Tuesday 24 March, 2015

Mr TARZIA (Hartley) (16:49): I also rise to speak on the Rail Safety National Law (South Australia) (Miscellaneous) Amendment Bill. As many of my colleagues have alluded to on this side of the chamber, it is clear that this government simply is not doing enough in terms of rail, infrastructure and transport projects. The Labor Party does two things very well in terms of campaigning. One, is to campaign on fear and, two, is to campaign on hope. At the last state election, I have to hand it to them, they sold a lie to many people in Hartley because they offered them the hope of two things relating to this area. One, was that there would be trams on The Parade in the not too distant future, and we are still waiting for trams on The Parade. Two, is they made a promise that they would offer a parking solution in Paradise, and we are still waiting for that.

Mr Picton interjecting:

Mr TARZIA: No; we will build a car park—

The DEPUTY SPEAKER: Order, member for Kaurna!

Mr TARZIA: —without a car park tax. Any time your minister wants to say that he will introduce a car park at Paradise without a car park tax, that would be warmly received by the people of Hartley. So, two great hopes that we are still waiting for in terms of this area. Just broadly to commence my remarks, Deputy Speaker, it is great to have these things and it is great to look to the future, but the system we have, as the member for Chaffey just alluded to and as many members before me have alluded to, still needs a lot of work. So, I would encourage the government to have a good hard look at itself and address these weaknesses in the current rail system that we have.

The rail network system and the history of that is close to my heart. I actually had a grandfather who worked at the railways in the city many years ago. He was not a union member but he was very grateful for his time there and the skills he acquired and the friendships he acquired in the industry. So, I sincerely thank many of the employees who still to this day work in this area. Whilst I do not have rail in my electorate of Hartley, we are very grateful for the services provided to the people of South Australia.

I note that, in terms of the metropolitan public transport system, in 2012-13 total patronage on Adelaide Metro was 63 million. It is interesting that when you talk about trains, on average Adelaide Metro carries about 15 per cent by train. When you look at the different public transport infrastructure stops, there are over 80 railway stations and 28 tram stops. I note also that trams and trains are all accessible and our regular bus fleet, as at 2014, according to one of the DPC websites, was 86 per cent fully accessible. So, there are some things to be proud of, sure, but we have a long way to go.

I am generally supportive of this amendment bill and I will support it. I am pleased to support the Rail Safety National Law (South Australia) (Miscellaneous) Amendment Bill, which provides for an array of amendments to the Rail Safety National Law. I understand the Rail Safety National Law is contained in a schedule to the Rail Safety National Law (South Australia) Act 2012.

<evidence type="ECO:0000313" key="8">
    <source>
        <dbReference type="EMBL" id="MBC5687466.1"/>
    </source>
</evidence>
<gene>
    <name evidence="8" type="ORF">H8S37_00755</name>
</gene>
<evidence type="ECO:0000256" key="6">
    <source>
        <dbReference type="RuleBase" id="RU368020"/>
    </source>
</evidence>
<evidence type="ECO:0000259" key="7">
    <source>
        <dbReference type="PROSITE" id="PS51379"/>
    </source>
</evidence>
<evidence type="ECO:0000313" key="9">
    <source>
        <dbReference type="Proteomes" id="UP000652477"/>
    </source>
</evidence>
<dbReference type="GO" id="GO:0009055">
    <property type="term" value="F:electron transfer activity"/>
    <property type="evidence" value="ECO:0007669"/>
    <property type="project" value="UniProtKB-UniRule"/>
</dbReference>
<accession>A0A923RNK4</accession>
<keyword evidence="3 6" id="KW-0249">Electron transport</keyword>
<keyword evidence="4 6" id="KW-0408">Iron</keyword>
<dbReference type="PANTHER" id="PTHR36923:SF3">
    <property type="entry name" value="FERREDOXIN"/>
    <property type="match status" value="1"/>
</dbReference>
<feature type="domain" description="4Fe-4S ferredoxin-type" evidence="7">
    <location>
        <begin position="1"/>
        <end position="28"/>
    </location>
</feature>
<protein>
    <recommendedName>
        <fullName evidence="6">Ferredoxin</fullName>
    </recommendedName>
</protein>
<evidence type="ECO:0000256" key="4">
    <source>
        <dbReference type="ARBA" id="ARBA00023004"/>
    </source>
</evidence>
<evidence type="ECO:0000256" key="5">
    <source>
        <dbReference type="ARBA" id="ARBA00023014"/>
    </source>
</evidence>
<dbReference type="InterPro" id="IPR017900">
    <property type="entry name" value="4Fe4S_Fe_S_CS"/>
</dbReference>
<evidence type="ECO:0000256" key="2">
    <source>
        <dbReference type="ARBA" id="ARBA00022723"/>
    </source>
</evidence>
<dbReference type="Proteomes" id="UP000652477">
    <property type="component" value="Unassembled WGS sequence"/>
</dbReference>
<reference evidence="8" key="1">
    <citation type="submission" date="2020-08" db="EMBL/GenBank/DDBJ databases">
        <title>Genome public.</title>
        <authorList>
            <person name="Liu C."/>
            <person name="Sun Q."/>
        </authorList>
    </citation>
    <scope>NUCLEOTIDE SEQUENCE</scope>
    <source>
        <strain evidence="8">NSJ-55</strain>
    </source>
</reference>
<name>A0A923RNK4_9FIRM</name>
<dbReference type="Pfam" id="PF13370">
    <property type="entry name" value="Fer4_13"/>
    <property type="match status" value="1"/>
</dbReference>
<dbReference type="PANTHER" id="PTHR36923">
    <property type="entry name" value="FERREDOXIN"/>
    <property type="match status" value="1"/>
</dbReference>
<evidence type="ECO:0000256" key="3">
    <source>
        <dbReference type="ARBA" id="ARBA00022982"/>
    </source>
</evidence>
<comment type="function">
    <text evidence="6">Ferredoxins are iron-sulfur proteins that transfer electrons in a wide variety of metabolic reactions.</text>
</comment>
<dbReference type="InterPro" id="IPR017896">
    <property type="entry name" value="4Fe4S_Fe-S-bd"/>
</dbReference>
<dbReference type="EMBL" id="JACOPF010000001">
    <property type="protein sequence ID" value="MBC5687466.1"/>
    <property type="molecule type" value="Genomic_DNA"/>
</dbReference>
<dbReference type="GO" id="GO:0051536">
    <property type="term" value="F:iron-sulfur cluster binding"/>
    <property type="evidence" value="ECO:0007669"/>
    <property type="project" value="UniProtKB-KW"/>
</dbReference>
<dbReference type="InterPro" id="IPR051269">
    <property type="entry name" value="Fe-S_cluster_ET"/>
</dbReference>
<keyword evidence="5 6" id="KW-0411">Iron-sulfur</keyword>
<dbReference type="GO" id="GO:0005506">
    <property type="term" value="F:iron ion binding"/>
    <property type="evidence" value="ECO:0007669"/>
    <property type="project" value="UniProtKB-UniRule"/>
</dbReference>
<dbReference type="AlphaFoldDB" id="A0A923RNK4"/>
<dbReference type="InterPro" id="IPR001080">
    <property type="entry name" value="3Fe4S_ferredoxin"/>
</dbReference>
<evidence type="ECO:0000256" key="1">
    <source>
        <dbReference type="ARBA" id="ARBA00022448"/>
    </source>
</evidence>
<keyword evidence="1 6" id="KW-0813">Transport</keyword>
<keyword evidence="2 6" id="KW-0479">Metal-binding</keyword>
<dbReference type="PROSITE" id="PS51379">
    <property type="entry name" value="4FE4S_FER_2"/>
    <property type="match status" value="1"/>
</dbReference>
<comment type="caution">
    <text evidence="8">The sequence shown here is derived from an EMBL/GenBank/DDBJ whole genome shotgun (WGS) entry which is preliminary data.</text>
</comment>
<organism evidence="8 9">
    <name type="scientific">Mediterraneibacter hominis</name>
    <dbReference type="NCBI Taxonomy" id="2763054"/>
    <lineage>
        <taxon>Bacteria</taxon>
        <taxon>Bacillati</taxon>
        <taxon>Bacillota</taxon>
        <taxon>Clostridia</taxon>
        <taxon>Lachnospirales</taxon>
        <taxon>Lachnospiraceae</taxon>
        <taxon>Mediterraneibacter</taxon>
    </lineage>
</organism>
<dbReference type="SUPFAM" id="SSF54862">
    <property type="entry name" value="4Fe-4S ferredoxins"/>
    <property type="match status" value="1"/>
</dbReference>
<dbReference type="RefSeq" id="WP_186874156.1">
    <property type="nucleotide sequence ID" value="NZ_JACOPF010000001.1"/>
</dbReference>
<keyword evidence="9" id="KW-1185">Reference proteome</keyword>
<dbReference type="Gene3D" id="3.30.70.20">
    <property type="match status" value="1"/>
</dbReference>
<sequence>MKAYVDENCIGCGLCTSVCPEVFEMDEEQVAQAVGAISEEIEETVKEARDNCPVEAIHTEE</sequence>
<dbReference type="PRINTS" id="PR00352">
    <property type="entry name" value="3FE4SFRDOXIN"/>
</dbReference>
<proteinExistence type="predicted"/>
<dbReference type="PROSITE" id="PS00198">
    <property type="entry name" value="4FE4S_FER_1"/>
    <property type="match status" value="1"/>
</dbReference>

As was pointed out, during the first year of operation the regulator discharged its obligations under national law facilitating the safe operation of rail transport in Australia, which included a scheme for accreditation across the country of several rail transport operators as well. Since the national law started, the need for minor amendments has been displayed to us, and if you look at what they are they are minor amendments. However, they will improve the law's operation overall.

I will just to touch on what these are, and I am generally in support of all of them. Firstly, the minor amendments will improve the law by removing a phrase from section 12 of the Rail Safety National Law (South Australia) Act to ensure a consistent approach in drafting style; to substitute the word 'cancel' for 'revoke' through the national law to ensure consistent terminology; and, also, to remove a requirement that, before making a person appear in person to provide evidence or documents, the regulator must first take all reasonable steps to obtain information of which the person has knowledge in the form of a written statement or by production of documents. We also have minor amendments that will improve the law's operation by delivering to the regulator a power to suspend the accreditation of a rail transport operator for not paying its annual fee, and so forth.

These are minor amendments. They have been put to relevant stakeholders, notably, major stakeholders in industry associations, but also, I note, the Rail, Tram and Bus Union has been consulted on this. They are also in agreement with these amendments. On the whole, the amendments seem uncontroversial. They have had adequate consultation. They do go to amending and improving the law that we have, so I have no hesitation in commending this bill to the house. However, at the same time, I ask the government to look in the mirror and address the problems that my colleagues on this side of the chamber have humbly brought to the attention of the government.